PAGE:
Street hawkers are once again curtailing free movement of people and goods in many urban centres.
One of the worst hit estates in Nairobi is Eastleigh, where formal traders are counting losses of up to Sh10 billion over the past three years when informal dealers descended on First and Second Avenue sections, according to their association. A court later ordered the hawkers out.
At the heart of the matter, currently, is the race for Nairobi’s gubernatorial seat. Eastleigh, which is part of Kamukunji Constituency, largely voted for Mr Evans Kidero (ODM) in 2013.
The governor is said to be close to local business leaders, while the local MP is in aspirant Peter Kenneth’s camp (Jubilee), and is said to support the hawkers.
A section of county leaders also side with the hawkers. This camp addressed hawkers recently on their “right” to sell their wares in Eastleigh, accusing the governor of neglecting the downtrodden.
Governor Kidero faces an uphill task of decongesting the city by getting hawkers out of the streets to allow for a good business environment, while trying not to anger informal traders who form a large part of city voters.
On this front, Mr Kidero maintains that his mandate is to make Nairobi the dream city that its residents desire.
“People tend to develop a sense of laxity in enforcing city by-laws that prevent disruption of formal business and cause obstruction, especially during election years. I am here to create order. Cities all over the world are recognised by their sense of order, otherwise Nairobi would not be recognised as a city,” Mr Kidero told the Sunday Nation.
He added that Eastleigh is the best example of his success in taming the menace. Mid last year, Mr Kidero fired the director of inspectorate department, Mr Hillary Wambugu, over hawking and collapse of order in parts of the city.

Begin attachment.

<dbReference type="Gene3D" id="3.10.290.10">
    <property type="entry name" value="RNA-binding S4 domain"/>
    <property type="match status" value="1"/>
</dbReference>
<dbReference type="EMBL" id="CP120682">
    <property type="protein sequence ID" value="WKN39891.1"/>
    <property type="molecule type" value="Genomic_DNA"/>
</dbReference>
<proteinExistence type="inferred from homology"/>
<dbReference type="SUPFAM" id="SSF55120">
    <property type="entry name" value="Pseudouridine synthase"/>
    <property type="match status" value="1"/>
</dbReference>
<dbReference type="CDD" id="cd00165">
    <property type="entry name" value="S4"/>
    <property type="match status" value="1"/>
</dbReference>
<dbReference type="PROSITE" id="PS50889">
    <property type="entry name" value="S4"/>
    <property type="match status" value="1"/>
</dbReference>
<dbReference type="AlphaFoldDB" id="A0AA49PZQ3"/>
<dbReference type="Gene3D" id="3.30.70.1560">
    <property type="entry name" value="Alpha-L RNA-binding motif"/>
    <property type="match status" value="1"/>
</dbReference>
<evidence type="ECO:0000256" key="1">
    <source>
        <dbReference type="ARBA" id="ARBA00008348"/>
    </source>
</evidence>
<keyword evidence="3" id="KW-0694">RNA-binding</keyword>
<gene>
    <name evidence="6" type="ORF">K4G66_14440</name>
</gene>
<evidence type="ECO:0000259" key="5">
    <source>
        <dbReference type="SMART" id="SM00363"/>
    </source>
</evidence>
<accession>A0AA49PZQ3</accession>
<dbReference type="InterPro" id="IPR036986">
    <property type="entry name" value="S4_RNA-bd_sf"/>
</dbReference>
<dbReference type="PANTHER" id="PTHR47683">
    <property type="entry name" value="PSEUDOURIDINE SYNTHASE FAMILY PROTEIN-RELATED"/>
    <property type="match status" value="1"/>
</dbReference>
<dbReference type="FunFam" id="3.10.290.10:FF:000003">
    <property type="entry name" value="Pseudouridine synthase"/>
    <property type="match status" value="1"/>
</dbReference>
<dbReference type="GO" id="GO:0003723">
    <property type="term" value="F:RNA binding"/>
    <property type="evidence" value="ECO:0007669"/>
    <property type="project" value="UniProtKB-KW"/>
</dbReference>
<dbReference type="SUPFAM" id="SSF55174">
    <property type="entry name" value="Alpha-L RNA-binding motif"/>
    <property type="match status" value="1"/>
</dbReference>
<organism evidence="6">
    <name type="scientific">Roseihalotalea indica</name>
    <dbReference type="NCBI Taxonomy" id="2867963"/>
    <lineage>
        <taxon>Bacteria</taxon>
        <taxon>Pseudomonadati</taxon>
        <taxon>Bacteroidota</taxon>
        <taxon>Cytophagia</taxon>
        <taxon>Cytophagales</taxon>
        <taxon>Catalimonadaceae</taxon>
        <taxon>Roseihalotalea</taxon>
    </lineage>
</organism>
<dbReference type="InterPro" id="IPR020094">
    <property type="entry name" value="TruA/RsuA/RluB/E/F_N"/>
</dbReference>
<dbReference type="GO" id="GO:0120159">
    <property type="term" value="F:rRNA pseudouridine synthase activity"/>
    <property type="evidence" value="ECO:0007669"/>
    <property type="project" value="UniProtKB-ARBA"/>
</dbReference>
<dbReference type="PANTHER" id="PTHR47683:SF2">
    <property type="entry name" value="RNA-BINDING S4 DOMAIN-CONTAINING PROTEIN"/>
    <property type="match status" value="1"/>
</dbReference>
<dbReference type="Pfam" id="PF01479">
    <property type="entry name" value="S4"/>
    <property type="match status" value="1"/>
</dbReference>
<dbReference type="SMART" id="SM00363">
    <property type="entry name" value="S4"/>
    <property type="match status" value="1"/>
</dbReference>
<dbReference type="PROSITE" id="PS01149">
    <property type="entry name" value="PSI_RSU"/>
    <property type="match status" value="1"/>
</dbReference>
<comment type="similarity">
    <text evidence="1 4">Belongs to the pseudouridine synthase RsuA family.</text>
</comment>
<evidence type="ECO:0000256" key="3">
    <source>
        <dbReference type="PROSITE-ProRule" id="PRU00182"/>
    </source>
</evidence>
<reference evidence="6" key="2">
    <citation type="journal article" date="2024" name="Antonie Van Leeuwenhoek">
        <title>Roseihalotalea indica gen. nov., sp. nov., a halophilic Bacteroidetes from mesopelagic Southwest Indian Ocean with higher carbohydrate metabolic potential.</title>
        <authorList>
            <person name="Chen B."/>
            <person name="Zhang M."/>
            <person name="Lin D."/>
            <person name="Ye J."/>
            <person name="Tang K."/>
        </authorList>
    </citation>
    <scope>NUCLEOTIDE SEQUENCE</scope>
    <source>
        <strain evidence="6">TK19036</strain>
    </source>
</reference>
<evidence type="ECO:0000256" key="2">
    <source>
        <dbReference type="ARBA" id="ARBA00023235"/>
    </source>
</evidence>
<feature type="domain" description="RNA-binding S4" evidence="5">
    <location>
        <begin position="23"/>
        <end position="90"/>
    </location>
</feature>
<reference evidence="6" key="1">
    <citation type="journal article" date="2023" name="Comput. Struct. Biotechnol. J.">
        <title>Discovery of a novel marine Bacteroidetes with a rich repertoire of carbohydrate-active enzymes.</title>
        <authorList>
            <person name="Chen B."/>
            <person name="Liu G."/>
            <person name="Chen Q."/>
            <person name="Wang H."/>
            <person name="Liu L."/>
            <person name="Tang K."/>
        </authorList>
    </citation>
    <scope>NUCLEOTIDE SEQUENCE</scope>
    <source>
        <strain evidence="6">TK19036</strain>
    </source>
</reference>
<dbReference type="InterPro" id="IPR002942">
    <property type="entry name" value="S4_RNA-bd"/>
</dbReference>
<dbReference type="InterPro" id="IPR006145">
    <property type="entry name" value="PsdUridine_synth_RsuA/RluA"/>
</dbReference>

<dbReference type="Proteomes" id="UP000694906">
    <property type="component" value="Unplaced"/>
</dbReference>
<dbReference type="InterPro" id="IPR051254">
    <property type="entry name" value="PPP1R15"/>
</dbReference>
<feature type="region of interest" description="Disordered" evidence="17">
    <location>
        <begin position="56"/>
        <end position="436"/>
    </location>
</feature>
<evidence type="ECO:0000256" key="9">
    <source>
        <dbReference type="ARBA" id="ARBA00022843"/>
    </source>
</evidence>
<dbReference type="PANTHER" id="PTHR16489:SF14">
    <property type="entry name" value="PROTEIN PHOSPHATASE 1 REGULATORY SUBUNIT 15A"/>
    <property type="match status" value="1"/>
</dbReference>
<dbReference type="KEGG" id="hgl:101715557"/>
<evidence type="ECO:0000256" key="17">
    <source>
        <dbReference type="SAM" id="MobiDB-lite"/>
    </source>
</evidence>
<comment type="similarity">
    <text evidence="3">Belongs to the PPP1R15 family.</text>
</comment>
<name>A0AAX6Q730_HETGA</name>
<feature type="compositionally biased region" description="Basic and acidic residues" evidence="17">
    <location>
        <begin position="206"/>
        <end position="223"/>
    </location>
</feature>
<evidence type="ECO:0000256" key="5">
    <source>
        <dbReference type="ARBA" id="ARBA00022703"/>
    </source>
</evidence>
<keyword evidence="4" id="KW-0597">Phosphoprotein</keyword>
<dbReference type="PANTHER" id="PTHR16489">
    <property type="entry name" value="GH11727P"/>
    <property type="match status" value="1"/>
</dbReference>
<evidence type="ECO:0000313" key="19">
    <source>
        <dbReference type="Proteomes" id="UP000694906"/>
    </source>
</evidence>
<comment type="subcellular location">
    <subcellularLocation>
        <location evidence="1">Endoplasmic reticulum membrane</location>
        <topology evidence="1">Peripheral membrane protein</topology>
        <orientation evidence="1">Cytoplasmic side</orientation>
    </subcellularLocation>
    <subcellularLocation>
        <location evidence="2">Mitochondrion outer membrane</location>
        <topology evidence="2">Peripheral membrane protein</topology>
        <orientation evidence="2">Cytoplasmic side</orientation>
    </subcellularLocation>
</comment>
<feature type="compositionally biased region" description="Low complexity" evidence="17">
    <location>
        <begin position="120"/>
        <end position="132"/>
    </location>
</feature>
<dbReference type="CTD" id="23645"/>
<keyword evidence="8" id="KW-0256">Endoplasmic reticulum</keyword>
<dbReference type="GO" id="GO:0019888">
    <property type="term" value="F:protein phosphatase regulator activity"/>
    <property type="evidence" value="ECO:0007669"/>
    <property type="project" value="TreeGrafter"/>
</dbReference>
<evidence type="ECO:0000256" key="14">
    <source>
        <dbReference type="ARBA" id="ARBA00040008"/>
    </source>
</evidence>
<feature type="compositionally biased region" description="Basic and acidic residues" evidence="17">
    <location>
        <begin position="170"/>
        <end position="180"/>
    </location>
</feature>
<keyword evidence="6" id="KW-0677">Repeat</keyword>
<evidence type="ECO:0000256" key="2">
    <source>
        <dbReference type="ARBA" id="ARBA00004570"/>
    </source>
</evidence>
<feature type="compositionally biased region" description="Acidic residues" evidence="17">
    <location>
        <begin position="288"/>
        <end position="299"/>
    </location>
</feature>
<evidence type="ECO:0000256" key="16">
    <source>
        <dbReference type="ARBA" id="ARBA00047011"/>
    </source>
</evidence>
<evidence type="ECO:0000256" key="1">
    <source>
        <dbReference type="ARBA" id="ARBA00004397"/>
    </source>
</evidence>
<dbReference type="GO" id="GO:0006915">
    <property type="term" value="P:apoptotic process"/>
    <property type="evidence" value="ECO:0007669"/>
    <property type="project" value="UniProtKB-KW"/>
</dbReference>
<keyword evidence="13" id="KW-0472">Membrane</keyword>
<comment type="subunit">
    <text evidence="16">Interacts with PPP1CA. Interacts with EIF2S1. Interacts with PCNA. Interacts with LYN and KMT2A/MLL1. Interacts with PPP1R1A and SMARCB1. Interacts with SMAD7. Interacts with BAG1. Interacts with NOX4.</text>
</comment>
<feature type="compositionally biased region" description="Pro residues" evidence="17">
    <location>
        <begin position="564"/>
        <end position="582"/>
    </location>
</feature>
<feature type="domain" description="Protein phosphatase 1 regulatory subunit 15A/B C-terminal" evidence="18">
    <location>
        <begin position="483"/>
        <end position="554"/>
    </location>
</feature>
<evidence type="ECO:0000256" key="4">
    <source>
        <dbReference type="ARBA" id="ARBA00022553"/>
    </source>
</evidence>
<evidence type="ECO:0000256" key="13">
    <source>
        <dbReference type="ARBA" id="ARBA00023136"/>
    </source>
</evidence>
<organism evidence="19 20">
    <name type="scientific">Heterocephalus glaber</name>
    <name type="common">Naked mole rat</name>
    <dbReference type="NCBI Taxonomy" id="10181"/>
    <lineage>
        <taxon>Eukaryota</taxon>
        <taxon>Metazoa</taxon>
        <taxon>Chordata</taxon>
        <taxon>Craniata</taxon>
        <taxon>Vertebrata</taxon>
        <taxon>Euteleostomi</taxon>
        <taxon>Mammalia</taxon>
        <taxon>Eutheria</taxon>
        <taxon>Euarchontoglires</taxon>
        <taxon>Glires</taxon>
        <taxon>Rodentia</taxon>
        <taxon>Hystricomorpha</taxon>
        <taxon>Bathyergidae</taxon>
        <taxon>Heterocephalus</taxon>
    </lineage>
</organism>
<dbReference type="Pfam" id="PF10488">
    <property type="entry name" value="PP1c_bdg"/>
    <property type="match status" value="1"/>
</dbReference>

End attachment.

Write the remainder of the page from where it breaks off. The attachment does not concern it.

And earlier this month, a magistrate at Milimani Commercial Court set aside a court order allowing hawkers to sell their products in Eastleigh’s First and Second Avenue sections. The magistrate said those conducting such business in the area were violating city planning laws.
According to City Hall, Eastleigh generates close to 30 per cent of Nairobi county’s revenue.
But lately, “traders from within the country and from Uganda, Tanzania and Congo have found it difficult to access the estate, and to get into the malls, because hawkers block the pathways and loading zones. Some traders have been fearful of their security,” said Mr Ibrahim Hussein, chairman of Eastleigh Business District Association.
When the situation got out of hand, the business community closed the over 50 shopping centres within Eastleigh, leading to violent exchanges between hawkers and shop owners.
Business has been unusual in this centre that is known as one of the biggest markets for textiles, electronics and food in Kenya. The centre also hosts many commercial banks that are keen on tapping the revenues generated.
Before removal of the hawkers, they had taken over most streets and even set up stalls in the middle of some roads.
General Waruinge and First Avenue roads that lead to the business centre — constructed to the tune of Sh4 billion — were overrun by hawkers. Eastleigh became an eyesore, with dirt and plastic wrappers strewn all over.
Last year, a task force headed by Nairobi Deputy Governor Jonathan Mueke settled on removing street vendors as they sought alternative places for them.
In the city centre, too, there have been many crackdowns on traders displaying their wares on pavements, inconveniencing pedestrians and blocking shop entrances.
These endless battles bring to the fore the many challenges facing both the county government and the street vendors.